Thebrand is about fun, said chief marketing officer Dave Henninger, and creating a welcoming atmosphere for everybody to watch sporting events and let loose.
“We want to be welcoming to everyone from teenagers, boomers, men, women…everyone should be able to come to Hooters to have a great time,” he said.
The one of the company’s latest ad spots shows just that: A group of men and women coming to Hooters to dine on salads and crab legs.
The Atlanta-based company is aiming to expand its current customer base by offering a more varied menu and by marketing late-night deals at its more than 400 locations.
Last year, the company overhauled its brand, expanding the menu and improving service quality. Nation’s Restaurant News followed up with Henninger on those initiatives and what’s next for the breastaurant brand.
Tell me a bit about Hooters’ current marketing strategy.
I think from a marketing perspective probably one of the single biggest ideas we’re bringing to bear is this whole idea of ‘stepping into awesome.’ Defining our purpose, why we exist, is probably our biggest single focus this year.
In the past we were so focused on what we did — be it wings, sports, hooters girls, beer. What we started to realize is that when the Hooters girls open those doors and say hello you’re entered into this awesome world of awesomeness. It’s a chance to just have a great time and leave all your worries at the doors.
We are very different from that tragically hip nightclub that people go to...you can come the way you want. It’s just fun. And people leave with a smile, and that’s a really good reason for us to exist.
Last year Hooters revamped its menu. Are the changes you made (more salads, healthier options) resonating with consumers?
Very much. Salads are approaching 5 percent of our mix. Wings are still clearly leading the pack, but salads are a great part of our mix.
It’s getting rid of that veto vote. If you’re in a group, and people say ‘let’s go to Hooters,’ and somebody says, ‘I can’t eat fried food’ — we’ve got salads now, we’ve got seafood. We’ve got other items coming out in the fall and in spring next year.
Operationally, we’re continuing to improve the menu.
In what ways will you improve the offerings?
We’re going to start to offer LTO menus. In July, we’re going to launch a national campaign around our ‘Back to the Beach’ menu. We’re going to be offering a seafood menu that harkens back to our beach heritage. We’re also going to bring back drunken mussels, a blackened Mahi sandwich and crab legs. And that’s probably going to bring in new folks.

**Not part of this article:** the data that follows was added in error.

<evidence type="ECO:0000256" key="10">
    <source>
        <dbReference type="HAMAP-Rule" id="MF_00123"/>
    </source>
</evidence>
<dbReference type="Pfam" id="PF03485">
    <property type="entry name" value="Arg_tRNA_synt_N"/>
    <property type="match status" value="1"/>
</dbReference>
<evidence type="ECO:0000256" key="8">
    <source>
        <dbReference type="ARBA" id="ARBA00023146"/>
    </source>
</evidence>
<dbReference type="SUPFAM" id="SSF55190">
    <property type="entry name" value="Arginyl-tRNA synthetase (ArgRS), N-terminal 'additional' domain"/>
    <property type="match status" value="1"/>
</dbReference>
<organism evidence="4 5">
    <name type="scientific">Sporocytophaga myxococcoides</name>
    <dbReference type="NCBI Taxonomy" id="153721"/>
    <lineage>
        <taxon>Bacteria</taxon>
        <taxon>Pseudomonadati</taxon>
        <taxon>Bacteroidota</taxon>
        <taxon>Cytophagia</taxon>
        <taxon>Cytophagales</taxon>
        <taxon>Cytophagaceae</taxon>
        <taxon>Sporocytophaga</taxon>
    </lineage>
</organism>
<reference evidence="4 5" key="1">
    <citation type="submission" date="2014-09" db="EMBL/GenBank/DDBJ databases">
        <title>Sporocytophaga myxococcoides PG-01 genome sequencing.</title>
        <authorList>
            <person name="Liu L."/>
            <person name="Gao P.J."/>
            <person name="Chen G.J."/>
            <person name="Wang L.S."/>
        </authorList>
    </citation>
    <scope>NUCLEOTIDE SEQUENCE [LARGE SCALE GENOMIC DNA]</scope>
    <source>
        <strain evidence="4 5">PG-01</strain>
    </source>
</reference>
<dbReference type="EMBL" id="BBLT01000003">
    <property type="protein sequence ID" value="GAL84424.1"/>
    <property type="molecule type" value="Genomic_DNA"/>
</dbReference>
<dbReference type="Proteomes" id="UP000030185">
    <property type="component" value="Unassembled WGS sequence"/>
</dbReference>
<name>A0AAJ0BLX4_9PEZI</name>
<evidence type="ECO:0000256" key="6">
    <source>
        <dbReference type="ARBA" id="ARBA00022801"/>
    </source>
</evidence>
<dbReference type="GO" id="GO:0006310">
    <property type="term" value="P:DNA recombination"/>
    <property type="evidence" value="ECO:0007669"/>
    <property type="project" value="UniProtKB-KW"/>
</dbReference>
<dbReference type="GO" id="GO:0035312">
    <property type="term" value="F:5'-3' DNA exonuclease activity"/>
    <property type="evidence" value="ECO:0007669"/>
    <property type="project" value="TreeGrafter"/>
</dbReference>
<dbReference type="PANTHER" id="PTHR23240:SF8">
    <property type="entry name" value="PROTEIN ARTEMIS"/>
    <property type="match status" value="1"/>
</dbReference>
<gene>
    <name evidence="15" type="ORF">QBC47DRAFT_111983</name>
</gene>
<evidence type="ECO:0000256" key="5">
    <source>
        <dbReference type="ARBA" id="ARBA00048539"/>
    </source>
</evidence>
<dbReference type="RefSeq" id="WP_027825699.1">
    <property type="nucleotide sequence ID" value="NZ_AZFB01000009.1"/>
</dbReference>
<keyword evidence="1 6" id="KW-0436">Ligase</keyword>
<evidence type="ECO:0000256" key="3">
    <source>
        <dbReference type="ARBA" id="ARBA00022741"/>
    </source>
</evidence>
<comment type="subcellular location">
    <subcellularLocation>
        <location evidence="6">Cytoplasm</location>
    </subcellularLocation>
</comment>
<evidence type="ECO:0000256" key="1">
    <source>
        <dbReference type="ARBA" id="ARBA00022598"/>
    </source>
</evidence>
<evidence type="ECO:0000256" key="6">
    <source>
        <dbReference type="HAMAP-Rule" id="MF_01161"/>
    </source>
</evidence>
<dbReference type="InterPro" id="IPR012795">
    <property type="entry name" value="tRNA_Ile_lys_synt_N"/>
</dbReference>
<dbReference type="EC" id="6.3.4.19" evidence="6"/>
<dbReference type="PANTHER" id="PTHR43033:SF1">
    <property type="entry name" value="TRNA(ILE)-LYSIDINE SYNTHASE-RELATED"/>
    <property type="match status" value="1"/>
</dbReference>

I think folks still look at us as a fried food place, but this gives us a chance to expand our relevance like we did with salads. It gives people something different to eat — the motivation to come back and try something different at Hooters. At some point you can’t eat wings six days a week.
Fried pickles started as an LTO in Texas and are now our best-selling appetizer. Drunken mussels might become the best-selling appetizer at Hooters some day. Who knows?
Leveraging holidays, late-night daypart
Tell me about Hooters’ Mother’s Day and Father’s Day promotions. Did customers respond?
Mother’s day was perfectly absurd. The pictures we got in via social media were just off-the-hook fun.
We’ve had a Mother’s Day promotion the last couple of years. Why not take your mom to Hooters for Mother’s Day? What’s so fun about that is we had 35,000 moms take us up on that this year. Sales were up 25 percent year over year for the day. We had stores on a wait from noon most of the day.
What about Father’s Day?
Dad’s day is a little more logical, I guess. We had 55,000-plus dads come in. And that was up, I believe, 11 percent on average across the system over last year.
I think what you’re seeing is more of a focus on these holidays through national advertising. We’re doing a better job of telling our story and doing a better job of showcasing these special events.
The late-night menu is a new focus for Hooters. Why is that?
We clearly want to facilitate the late-night occasion. We began back in February when we launched a new liquor menu. (Hooters is traditionally known for beer as the primary alcoholic choice.) We highlighted our margaritas, Long Island iced teas, bloody marys and Coronaritas. Although we had mixed drinks we hadn’t really talked about them much until February this year.
Even though we’ve always had a full menu up until closing, which is typically midnight, we also wanted to highlight half-price appetizers. It’s great sharable finger food.
Is focusing on liquor, as well as beer, a way to increase average check during late night?
Yeah, clearly. Part of it is average check, of course. You’re going to get better margins out of mixed drinks. We also offer Jell-O shots.
I think our bigger opportunity is just driving traffic into the stores for late night. It clearly gives us a reason for Millennials to come into the restaurant. They may not have been as exposed to the brand as older generations. We wanted to show people we’ve got great tunes and great drink offerings, and that we’re a great choice for going out.
‘Breastaurants’ are a hot segment these days. What makes Hooters different?
There are clearly those imposters out there who try to mimic what we do. At the end of the day, we’re the original. We’re the one and only. We created what we do and we stuck with it. Our Hooters girls are the iconic, most recognizable staff, if you will, in the restaurant industry. Other will try to copy what we do. Many have tried. Most will fail.